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I hadn't run into anyone who actually got this virus until recently when dealing with a new client that didn't believe in patching their systems and consquently have been hit with this pest.

I was under the impression that if you have KB958644 installed and ran the latest malicious software removal tool that conficker would be squashed. I have several systems that are fully patched, MSRT has removed the virus yet the bugger keeps coming back. This has even happened to a file server and a Domain Controller.

What am I missing here? They are running AVG which I used to recommend but I have been doubting it's effectiveness over the past year or so.

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possible duplicate of Computer is infected by a virus or a malware, what do I do now? –  DragonLord Apr 14 '12 at 23:12

6 Answers 6

up vote 3 down vote accepted

1- Have you turned off system restore and then run a virus scan? Disable system restore and check that windows update services are running.

2- Download Microsoft Security Essentials antivirus and run in conjunction with AVG. Do not restart your computer before scanning.

3 -Boot into safemode and check your registry for localhost and localcomputer, runonce sections. remove strange .dll instances from here.

4- Attempt an online scan from Trend Micro or other.

There may be another system on the network re-infecting the systems. Conficker has been known to be unusually difficult to counter because of its malware uses.

Agree, free version of AVG dubious. Run both MS security essentials and see what you come up with.

read this link http://en.wikipedia.org/wiki/Conficker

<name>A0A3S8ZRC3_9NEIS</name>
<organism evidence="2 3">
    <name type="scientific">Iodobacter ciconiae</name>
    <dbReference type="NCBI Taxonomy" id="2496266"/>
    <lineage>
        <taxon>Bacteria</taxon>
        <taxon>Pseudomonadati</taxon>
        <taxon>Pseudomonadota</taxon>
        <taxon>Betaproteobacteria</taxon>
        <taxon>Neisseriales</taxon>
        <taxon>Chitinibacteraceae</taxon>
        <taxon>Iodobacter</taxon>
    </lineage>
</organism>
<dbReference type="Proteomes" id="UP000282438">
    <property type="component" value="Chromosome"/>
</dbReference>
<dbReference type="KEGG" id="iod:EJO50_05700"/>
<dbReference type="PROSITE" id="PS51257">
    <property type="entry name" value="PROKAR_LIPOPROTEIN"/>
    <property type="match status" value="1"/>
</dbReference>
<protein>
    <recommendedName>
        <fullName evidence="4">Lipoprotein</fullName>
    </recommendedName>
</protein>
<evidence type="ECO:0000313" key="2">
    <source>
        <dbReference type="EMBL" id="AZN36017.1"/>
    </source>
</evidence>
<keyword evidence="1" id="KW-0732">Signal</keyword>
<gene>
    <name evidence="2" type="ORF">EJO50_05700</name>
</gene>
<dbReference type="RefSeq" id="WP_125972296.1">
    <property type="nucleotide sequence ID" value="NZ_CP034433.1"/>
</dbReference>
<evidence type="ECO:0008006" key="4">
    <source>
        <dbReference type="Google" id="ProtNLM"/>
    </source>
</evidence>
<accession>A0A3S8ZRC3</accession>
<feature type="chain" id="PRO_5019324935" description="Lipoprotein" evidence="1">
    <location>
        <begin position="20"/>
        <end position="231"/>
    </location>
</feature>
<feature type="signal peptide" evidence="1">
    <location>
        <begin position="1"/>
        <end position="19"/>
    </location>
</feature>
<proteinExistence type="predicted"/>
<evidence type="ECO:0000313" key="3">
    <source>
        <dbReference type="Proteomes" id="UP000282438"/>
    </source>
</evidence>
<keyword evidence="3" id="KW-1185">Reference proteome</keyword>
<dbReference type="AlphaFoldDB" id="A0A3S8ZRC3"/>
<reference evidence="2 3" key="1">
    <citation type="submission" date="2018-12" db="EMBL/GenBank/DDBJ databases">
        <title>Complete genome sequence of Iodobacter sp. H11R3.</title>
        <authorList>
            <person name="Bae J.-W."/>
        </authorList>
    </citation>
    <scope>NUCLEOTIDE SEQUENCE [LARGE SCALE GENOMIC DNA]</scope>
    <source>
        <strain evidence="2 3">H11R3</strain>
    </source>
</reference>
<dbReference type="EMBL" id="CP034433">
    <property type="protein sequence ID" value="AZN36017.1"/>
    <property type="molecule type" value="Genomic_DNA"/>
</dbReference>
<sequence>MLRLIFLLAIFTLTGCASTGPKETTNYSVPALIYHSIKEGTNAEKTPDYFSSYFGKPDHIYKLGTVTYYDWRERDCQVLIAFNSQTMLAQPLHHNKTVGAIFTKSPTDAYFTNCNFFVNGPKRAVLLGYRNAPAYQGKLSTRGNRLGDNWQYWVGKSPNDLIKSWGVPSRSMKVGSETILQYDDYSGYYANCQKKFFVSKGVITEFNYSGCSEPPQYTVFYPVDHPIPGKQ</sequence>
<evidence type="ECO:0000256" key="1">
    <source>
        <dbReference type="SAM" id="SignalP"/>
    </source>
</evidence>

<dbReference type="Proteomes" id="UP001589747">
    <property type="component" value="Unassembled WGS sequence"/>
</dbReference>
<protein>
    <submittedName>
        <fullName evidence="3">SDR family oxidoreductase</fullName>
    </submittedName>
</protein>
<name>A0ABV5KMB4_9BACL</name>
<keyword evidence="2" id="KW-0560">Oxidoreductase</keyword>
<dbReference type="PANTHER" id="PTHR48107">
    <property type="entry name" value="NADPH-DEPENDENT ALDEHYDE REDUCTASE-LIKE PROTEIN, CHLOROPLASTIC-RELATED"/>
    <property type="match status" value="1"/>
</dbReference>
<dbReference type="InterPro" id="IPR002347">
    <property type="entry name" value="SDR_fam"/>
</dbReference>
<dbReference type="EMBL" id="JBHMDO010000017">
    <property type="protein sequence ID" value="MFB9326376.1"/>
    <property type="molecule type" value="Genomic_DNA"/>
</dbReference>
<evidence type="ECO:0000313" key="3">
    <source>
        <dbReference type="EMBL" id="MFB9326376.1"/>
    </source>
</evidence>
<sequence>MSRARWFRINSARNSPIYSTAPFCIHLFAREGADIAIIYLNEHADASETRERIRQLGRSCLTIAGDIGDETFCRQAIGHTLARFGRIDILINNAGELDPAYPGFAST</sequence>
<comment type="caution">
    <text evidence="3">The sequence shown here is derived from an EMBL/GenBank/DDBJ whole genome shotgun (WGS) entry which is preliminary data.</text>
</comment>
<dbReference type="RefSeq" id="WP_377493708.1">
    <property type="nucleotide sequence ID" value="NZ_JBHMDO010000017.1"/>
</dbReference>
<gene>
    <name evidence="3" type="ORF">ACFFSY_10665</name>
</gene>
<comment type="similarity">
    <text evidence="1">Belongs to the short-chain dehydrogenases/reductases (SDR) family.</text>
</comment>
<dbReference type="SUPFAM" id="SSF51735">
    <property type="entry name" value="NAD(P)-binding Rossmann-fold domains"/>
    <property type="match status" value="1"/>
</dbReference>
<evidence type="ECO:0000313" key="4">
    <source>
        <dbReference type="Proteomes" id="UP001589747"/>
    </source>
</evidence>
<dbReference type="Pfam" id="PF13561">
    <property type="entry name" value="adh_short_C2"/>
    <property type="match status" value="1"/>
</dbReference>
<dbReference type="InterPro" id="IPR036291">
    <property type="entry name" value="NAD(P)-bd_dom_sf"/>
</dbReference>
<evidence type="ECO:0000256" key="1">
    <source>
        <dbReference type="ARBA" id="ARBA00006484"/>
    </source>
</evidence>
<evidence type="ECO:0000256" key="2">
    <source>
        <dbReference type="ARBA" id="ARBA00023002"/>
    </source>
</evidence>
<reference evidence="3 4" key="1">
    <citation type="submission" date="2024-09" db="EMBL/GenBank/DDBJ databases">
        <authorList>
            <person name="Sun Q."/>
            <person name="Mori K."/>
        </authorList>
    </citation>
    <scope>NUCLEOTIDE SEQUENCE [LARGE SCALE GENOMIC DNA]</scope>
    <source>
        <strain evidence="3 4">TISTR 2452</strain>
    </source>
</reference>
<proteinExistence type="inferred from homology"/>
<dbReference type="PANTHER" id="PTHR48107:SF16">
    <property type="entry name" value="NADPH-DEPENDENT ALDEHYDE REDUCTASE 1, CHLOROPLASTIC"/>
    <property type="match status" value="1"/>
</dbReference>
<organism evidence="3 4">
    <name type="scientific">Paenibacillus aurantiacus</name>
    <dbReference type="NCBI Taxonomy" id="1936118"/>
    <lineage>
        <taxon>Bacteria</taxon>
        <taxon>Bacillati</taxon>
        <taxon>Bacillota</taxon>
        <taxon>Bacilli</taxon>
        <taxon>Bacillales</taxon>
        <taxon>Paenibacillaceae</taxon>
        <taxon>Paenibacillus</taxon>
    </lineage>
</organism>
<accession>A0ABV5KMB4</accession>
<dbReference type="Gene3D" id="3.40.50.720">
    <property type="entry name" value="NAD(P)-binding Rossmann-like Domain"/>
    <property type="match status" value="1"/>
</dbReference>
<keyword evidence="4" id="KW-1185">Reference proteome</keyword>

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Conficker is an extremely hard worm to counter because of its combined use of many advanced malware techniques. There are several ways Conficker can propagate, and if any of them are not secured on your network, the worm will be able to spread freely. A list of the Conficker variants A-E is available on its Wikipedia page.

There's also a part about Conficker removal and detection on its Wikipedia page that recommends off- and online scanners that claim to be able to detect and remove the worm. There are two versions of Conficker (D and E) that also kill known anti-malware programs. It's possible that the AVG had already been disabled before the patch had been applied.

A simplified diagram that shows the most common propagation routes of Conficker:

enter image description here

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This gives a very good rundown:

http://support.microsoft.com/kb/962007

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Symantec has a conficker removal tool which I have tested and used. You can get it from following link: http://www.symantec.com/security%5Fresponse/writeup.jsp?docid=2009-011316-0247-99

  • Get the Symantec tool and the patch from the Microsoft (security update 958644 (MS08-067)) on the infected machine and then remove the machine from the network. You may have to use an uninfected machine to download the tool and the patch as the worm tries to block access to AV vendor and Microsoft sites.
  • Run the Symantec tool to remove the worm.
  • After the conficker worm is removed, install the Microsoft windows patch.

This is important as the worm can infect the machine again if it remains on the network. Only after the patch is installed, should the machine be connected back to the network.

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McAfee Avert Stinger for W32/Conficker will take care of it.

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The infection kept coming back because of couple of domain controllers were infected and they were still able to re-infect the computers despite the computers being patched up.

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Pity. Two people made the effort to answer your question. Including, btw, mentioning the reason that turned out to be the case, And you answer and accept your own answer then ... –  0xC0000022L Feb 6 '12 at 16:27
    
point noted and I have made a change –  PHLiGHT Feb 6 '12 at 20:32

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